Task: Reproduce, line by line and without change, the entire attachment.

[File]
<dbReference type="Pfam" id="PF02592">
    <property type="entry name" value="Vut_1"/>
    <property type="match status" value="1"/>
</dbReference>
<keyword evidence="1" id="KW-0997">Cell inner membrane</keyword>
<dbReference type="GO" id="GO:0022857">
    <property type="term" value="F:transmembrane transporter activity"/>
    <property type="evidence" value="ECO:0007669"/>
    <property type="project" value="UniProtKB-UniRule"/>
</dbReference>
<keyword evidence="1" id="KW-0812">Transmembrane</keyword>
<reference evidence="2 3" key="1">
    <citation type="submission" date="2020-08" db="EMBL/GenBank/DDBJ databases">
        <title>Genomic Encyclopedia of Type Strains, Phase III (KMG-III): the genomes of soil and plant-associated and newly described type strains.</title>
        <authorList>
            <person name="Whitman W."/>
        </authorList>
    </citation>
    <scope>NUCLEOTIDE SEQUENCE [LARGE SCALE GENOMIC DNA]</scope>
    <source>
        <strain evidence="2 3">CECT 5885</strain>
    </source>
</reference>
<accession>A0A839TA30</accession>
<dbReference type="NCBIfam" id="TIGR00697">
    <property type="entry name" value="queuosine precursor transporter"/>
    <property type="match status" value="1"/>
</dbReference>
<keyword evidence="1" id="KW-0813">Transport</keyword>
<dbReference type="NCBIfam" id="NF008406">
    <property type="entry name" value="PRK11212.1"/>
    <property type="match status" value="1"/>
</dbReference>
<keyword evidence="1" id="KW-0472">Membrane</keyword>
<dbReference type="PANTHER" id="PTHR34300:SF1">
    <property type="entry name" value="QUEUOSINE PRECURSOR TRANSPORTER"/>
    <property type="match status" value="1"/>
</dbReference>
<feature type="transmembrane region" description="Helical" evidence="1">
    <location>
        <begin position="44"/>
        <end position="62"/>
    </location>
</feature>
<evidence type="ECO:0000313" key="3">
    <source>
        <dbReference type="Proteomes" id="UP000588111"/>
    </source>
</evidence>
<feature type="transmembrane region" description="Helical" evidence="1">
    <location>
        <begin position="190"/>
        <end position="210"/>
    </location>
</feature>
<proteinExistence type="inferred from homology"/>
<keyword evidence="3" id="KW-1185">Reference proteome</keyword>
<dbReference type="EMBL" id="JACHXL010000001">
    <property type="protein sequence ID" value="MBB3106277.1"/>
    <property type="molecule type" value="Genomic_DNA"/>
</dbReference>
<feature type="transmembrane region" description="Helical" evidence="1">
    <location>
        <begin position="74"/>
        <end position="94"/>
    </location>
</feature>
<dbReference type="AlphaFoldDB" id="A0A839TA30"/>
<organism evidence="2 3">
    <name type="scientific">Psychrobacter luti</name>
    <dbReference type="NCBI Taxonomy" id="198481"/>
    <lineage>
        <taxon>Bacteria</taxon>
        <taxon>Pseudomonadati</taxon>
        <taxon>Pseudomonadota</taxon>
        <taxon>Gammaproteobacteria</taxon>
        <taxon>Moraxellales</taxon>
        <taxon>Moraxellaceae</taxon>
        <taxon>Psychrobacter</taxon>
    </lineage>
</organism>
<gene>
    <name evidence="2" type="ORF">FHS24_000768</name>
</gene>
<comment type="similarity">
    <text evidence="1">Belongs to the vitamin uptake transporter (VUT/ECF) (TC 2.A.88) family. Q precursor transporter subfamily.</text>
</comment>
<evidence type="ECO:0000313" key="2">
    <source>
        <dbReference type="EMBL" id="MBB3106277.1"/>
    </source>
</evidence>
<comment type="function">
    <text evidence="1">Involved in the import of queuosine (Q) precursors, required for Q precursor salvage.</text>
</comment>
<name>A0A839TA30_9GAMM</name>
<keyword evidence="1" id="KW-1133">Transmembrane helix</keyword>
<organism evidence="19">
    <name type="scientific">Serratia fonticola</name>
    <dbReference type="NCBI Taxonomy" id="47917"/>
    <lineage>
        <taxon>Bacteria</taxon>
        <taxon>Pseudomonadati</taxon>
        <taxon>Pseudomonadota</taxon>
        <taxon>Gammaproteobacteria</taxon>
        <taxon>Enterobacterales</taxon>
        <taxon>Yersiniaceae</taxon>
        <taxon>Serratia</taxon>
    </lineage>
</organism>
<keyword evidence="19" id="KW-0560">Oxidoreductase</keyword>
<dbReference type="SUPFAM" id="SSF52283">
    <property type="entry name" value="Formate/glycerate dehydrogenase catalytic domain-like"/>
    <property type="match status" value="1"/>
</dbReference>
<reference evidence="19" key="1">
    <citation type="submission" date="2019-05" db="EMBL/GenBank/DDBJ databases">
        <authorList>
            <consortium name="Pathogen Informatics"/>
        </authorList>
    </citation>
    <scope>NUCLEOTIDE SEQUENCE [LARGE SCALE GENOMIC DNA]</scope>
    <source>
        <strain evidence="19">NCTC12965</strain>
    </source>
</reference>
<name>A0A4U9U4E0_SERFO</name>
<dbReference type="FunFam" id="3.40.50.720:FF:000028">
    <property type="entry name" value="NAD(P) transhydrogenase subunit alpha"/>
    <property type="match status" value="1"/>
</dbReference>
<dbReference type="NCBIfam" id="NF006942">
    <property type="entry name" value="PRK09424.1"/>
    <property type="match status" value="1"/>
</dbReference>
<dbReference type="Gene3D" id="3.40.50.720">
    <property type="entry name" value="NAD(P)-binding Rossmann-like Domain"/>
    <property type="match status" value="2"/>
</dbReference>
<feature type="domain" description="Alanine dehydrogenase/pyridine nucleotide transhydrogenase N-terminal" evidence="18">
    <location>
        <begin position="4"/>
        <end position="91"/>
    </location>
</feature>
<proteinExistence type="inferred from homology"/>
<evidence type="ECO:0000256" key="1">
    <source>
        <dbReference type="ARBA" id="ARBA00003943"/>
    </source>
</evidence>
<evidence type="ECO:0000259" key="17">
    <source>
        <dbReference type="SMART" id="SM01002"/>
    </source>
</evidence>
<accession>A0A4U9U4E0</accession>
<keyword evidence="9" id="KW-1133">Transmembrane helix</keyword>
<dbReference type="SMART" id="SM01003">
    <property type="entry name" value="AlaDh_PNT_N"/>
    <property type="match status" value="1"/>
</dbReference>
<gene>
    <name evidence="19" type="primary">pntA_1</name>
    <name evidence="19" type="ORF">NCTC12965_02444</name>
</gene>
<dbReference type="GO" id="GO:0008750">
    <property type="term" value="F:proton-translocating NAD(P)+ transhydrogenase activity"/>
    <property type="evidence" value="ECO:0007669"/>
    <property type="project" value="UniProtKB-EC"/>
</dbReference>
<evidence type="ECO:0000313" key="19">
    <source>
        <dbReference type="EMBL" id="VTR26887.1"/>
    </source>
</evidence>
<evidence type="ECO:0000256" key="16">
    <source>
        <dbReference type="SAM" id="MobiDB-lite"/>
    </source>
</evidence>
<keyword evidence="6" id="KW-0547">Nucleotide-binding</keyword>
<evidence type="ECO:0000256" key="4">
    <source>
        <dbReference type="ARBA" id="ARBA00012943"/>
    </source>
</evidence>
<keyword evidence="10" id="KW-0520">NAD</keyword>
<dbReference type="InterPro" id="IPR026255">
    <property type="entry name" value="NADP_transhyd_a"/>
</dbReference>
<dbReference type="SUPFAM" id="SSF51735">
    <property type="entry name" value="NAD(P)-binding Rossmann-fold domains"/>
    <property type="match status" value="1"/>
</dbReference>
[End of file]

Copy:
<dbReference type="Pfam" id="PF02592">
    <property type="entry name" value="Vut_1"/>
    <property type="match status" value="1"/>
</dbReference>
<keyword evidence="1" id="KW-0997">Cell inner membrane</keyword>
<dbReference type="GO" id="GO:0022857">
    <property type="term" value="F:transmembrane transporter activity"/>
    <property type="evidence" value="ECO:0007669"/>
    <property type="project" value="UniProtKB-UniRule"/>
</dbReference>
<keyword evidence="1" id="KW-0812">Transmembrane</keyword>
<reference evidence="2 3" key="1">
    <citation type="submission" date="2020-08" db="EMBL/GenBank/DDBJ databases">
        <title>Genomic Encyclopedia of Type Strains, Phase III (KMG-III): the genomes of soil and plant-associated and newly described type strains.</title>
        <authorList>
            <person name="Whitman W."/>
        </authorList>
    </citation>
    <scope>NUCLEOTIDE SEQUENCE [LARGE SCALE GENOMIC DNA]</scope>
    <source>
        <strain evidence="2 3">CECT 5885</strain>
    </source>
</reference>
<accession>A0A839TA30</accession>
<dbReference type="NCBIfam" id="TIGR00697">
    <property type="entry name" value="queuosine precursor transporter"/>
    <property type="match status" value="1"/>
</dbReference>
<keyword evidence="1" id="KW-0813">Transport</keyword>
<dbReference type="NCBIfam" id="NF008406">
    <property type="entry name" value="PRK11212.1"/>
    <property type="match status" value="1"/>
</dbReference>
<keyword evidence="1" id="KW-0472">Membrane</keyword>
<dbReference type="PANTHER" id="PTHR34300:SF1">
    <property type="entry name" value="QUEUOSINE PRECURSOR TRANSPORTER"/>
    <property type="match status" value="1"/>
</dbReference>
<feature type="transmembrane region" description="Helical" evidence="1">
    <location>
        <begin position="44"/>
        <end position="62"/>
    </location>
</feature>
<evidence type="ECO:0000313" key="3">
    <source>
        <dbReference type="Proteomes" id="UP000588111"/>
    </source>
</evidence>
<feature type="transmembrane region" description="Helical" evidence="1">
    <location>
        <begin position="190"/>
        <end position="210"/>
    </location>
</feature>
<proteinExistence type="inferred from homology"/>
<keyword evidence="3" id="KW-1185">Reference proteome</keyword>
<dbReference type="EMBL" id="JACHXL010000001">
    <property type="protein sequence ID" value="MBB3106277.1"/>
    <property type="molecule type" value="Genomic_DNA"/>
</dbReference>
<feature type="transmembrane region" description="Helical" evidence="1">
    <location>
        <begin position="74"/>
        <end position="94"/>
    </location>
</feature>
<dbReference type="AlphaFoldDB" id="A0A839TA30"/>
<organism evidence="2 3">
    <name type="scientific">Psychrobacter luti</name>
    <dbReference type="NCBI Taxonomy" id="198481"/>
    <lineage>
        <taxon>Bacteria</taxon>
        <taxon>Pseudomonadati</taxon>
        <taxon>Pseudomonadota</taxon>
        <taxon>Gammaproteobacteria</taxon>
        <taxon>Moraxellales</taxon>
        <taxon>Moraxellaceae</taxon>
        <taxon>Psychrobacter</taxon>
    </lineage>
</organism>
<gene>
    <name evidence="2" type="ORF">FHS24_000768</name>
</gene>
<comment type="similarity">
    <text evidence="1">Belongs to the vitamin uptake transporter (VUT/ECF) (TC 2.A.88) family. Q precursor transporter subfamily.</text>
</comment>
<evidence type="ECO:0000313" key="2">
    <source>
        <dbReference type="EMBL" id="MBB3106277.1"/>
    </source>
</evidence>
<comment type="function">
    <text evidence="1">Involved in the import of queuosine (Q) precursors, required for Q precursor salvage.</text>
</comment>
<name>A0A839TA30_9GAMM</name>
<keyword evidence="1" id="KW-1133">Transmembrane helix</keyword>
<organism evidence="19">
    <name type="scientific">Serratia fonticola</name>
    <dbReference type="NCBI Taxonomy" id="47917"/>
    <lineage>
        <taxon>Bacteria</taxon>
        <taxon>Pseudomonadati</taxon>
        <taxon>Pseudomonadota</taxon>
        <taxon>Gammaproteobacteria</taxon>
        <taxon>Enterobacterales</taxon>
        <taxon>Yersiniaceae</taxon>
        <taxon>Serratia</taxon>
    </lineage>
</organism>
<keyword evidence="19" id="KW-0560">Oxidoreductase</keyword>
<dbReference type="SUPFAM" id="SSF52283">
    <property type="entry name" value="Formate/glycerate dehydrogenase catalytic domain-like"/>
    <property type="match status" value="1"/>
</dbReference>
<reference evidence="19" key="1">
    <citation type="submission" date="2019-05" db="EMBL/GenBank/DDBJ databases">
        <authorList>
            <consortium name="Pathogen Informatics"/>
        </authorList>
    </citation>
    <scope>NUCLEOTIDE SEQUENCE [LARGE SCALE GENOMIC DNA]</scope>
    <source>
        <strain evidence="19">NCTC12965</strain>
    </source>
</reference>
<name>A0A4U9U4E0_SERFO</name>
<dbReference type="FunFam" id="3.40.50.720:FF:000028">
    <property type="entry name" value="NAD(P) transhydrogenase subunit alpha"/>
    <property type="match status" value="1"/>
</dbReference>
<dbReference type="NCBIfam" id="NF006942">
    <property type="entry name" value="PRK09424.1"/>
    <property type="match status" value="1"/>
</dbReference>
<dbReference type="Gene3D" id="3.40.50.720">
    <property type="entry name" value="NAD(P)-binding Rossmann-like Domain"/>
    <property type="match status" value="2"/>
</dbReference>
<feature type="domain" description="Alanine dehydrogenase/pyridine nucleotide transhydrogenase N-terminal" evidence="18">
    <location>
        <begin position="4"/>
        <end position="91"/>
    </location>
</feature>
<proteinExistence type="inferred from homology"/>
<evidence type="ECO:0000256" key="1">
    <source>
        <dbReference type="ARBA" id="ARBA00003943"/>
    </source>
</evidence>
<evidence type="ECO:0000259" key="17">
    <source>
        <dbReference type="SMART" id="SM01002"/>
    </source>
</evidence>
<accession>A0A4U9U4E0</accession>
<keyword evidence="9" id="KW-1133">Transmembrane helix</keyword>
<dbReference type="SMART" id="SM01003">
    <property type="entry name" value="AlaDh_PNT_N"/>
    <property type="match status" value="1"/>
</dbReference>
<gene>
    <name evidence="19" type="primary">pntA_1</name>
    <name evidence="19" type="ORF">NCTC12965_02444</name>
</gene>
<dbReference type="GO" id="GO:0008750">
    <property type="term" value="F:proton-translocating NAD(P)+ transhydrogenase activity"/>
    <property type="evidence" value="ECO:0007669"/>
    <property type="project" value="UniProtKB-EC"/>
</dbReference>
<evidence type="ECO:0000313" key="19">
    <source>
        <dbReference type="EMBL" id="VTR26887.1"/>
    </source>
</evidence>
<evidence type="ECO:0000256" key="16">
    <source>
        <dbReference type="SAM" id="MobiDB-lite"/>
    </source>
</evidence>
<keyword evidence="6" id="KW-0547">Nucleotide-binding</keyword>
<evidence type="ECO:0000256" key="4">
    <source>
        <dbReference type="ARBA" id="ARBA00012943"/>
    </source>
</evidence>
<keyword evidence="10" id="KW-0520">NAD</keyword>
<dbReference type="InterPro" id="IPR026255">
    <property type="entry name" value="NADP_transhyd_a"/>
</dbReference>
<dbReference type="SUPFAM" id="SSF51735">
    <property type="entry name" value="NAD(P)-binding Rossmann-fold domains"/>
    <property type="match status" value="1"/>
</dbReference>